April 19, 2009 | By David Sobel

Obama's Transparency Promise: We're Still Waiting

When President Obama – in one of his first official acts – committed his new administration to an "unprecedented" level of transparency, EFF applauded the change in policy. Likewise, when Attorney General Holder, at the President's direction, issued new guidelines liberalizing agency implementation of the Freedom of Information Act (FOIA), we welcomed it as a "particularly promising development." But we also noted that it remained to be seen whether reality would match the rhetoric as the new policy was applied, particularly in the context of pending lawsuits – several of which EFF is pursuing – that challenge Bush-era decisions to withhold requested information.

Unfortunately, the early indicators are not encouraging. Last week, the Justice Department told a federal judge (PDF) in Washington that the FBI – despite the new Holder FOIA guidelines – will not be altering its previous decision to withhold a substantial amount of information concerning its massive Investigative Data Warehouse (IDW), which the Bureau describes as "the FBI’s single largest repository of operational and intelligence information." The database contains hundreds of millions of records and has been characterized as an "uber-Google."

The FBI's refusal in the IDW case to release even one additional word under the Obama administration's highly-touted transparency policy is troubling for several reasons. First, Attorney General Holder expressly directed that the new FOIA guidelines "should be taken into account and applied" in pending lawsuits, and the judge in the IDW case had ordered the Bureau to say "whether [its] position has changed" in light of the new Obama policy. So the FBI is clearly and unequivocally saying that the Holder guidelines don't change a thing.

Second, the reasons the FBI has cited (PDF) for withholding much of the disputed information are precisely the ones that the Justice Department claims are particularly appropriate for agencies to forego in favor of "discretionary releases." Thus, the FBI continues to rely upon the so-called "low-2" exemption to withhold material deemed to be "routine matters of merely internal interest," despite the fact that DOJ's Office of Information Policy (OIP) has recently issued guidance on the new policy directing that where the "low-2" exemption might technically apply, "discretionary release should be the general rule." Even more significantly, the Bureau extensively invokes Exemption 5 to withhold material under the "deliberative process privilege," despite OIP's determination that "[t]here is no doubt that records protected by Exemption 5 hold the greatest promise for increased discretionary release under the Attorney General's Guidelines." It is truly remarkable that, in the face of the stated policy encouraging "discretionary releases" of requested information, the FBI has now seen fit to continue to withhold every single word it withheld prior to the new administration's purported change in direction.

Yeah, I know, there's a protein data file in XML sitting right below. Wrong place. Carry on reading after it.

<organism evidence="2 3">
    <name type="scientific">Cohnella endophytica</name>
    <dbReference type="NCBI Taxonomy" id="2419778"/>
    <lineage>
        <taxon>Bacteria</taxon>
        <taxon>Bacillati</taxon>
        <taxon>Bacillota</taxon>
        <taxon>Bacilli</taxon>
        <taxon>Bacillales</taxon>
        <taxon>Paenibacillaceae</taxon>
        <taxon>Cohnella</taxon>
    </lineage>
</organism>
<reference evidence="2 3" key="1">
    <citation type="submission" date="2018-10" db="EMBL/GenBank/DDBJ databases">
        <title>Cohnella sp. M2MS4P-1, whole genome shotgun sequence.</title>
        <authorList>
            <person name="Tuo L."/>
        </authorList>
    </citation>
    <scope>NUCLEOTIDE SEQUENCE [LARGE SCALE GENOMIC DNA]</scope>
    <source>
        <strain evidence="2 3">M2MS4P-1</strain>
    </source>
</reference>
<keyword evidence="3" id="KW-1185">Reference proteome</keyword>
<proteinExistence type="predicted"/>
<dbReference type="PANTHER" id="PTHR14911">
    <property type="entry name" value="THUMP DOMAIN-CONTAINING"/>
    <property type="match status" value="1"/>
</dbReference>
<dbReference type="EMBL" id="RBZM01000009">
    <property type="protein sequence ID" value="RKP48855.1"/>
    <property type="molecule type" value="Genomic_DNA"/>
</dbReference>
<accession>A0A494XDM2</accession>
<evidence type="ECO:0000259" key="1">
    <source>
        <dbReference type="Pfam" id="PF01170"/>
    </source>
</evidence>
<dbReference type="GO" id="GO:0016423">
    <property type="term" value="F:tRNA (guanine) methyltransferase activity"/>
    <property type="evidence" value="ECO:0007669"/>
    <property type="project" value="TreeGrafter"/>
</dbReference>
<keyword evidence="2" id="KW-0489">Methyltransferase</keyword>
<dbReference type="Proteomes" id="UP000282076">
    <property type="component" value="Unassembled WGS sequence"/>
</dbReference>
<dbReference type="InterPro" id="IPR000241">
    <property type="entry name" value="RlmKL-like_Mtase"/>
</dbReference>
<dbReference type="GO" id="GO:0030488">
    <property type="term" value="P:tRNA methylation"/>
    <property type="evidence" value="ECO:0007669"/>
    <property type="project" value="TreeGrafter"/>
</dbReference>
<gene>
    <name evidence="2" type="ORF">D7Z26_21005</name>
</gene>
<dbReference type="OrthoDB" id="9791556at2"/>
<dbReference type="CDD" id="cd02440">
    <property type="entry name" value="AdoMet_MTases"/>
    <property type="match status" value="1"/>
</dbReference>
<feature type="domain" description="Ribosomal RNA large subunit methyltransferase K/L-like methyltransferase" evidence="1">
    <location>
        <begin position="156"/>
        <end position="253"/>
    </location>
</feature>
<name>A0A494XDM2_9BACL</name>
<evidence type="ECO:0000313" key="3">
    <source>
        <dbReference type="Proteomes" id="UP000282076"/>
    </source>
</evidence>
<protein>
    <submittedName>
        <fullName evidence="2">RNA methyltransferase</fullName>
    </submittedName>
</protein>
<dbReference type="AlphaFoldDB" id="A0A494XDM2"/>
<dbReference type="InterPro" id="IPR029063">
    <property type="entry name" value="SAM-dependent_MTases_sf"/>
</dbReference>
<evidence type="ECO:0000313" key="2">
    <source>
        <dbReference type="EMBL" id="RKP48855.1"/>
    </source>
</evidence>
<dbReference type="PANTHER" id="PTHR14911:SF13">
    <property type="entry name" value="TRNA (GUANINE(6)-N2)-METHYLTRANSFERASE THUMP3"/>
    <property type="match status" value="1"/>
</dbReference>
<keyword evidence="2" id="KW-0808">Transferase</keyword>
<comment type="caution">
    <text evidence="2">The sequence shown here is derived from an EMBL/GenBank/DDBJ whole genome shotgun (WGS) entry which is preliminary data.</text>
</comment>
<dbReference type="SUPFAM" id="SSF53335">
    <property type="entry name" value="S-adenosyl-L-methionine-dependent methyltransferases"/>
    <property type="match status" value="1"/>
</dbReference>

Finally, it is worth noting that the FBI’s announcement of "no change" in the IDW case came just days before the Obama administration's high-profile release of the so-called "torture memos." While the administration deserves praise for that decision, and the American Civil Liberties Union should be thanked for its long and persistent fight to gain the release of that material, the torture memos appear to be a special case. The President himself recognized that "exceptional circumstances surround these memos and require their release" and noted that "the interrogation techniques described in these memos have already been widely reported." So the release of that material was not part of the routine, systemic "presumption of openness" that the President and Attorney General have promised; rather, it was an exceptional decision made at the highest levels of the government in the face of enormous public pressure and in recognition of the fact that most of the details are already known.

The FBI's failure to change course in the IDW case is not the only situation in which EFF has found that the administration's actions are not yet living up to its pro-transparency rhetoric. We have clearly noted our disappointment in finding that the Obama administration has adopted the Bush policy with respect to the state secrets privilege in the context of illegal wiretapping. And the White House has not even bothered to respond to EFF's formal requests for information concerning the use of cookies (PDF) at whitehouse.gov and the policies governing records created on White House BlackBerries and similar devices (PDF). For an administration that promised on Day One that it was "committed to creating an unprecedented level of openness in Government," the early track record leaves a great deal to be desired. It's now time to start delivering on that promise.


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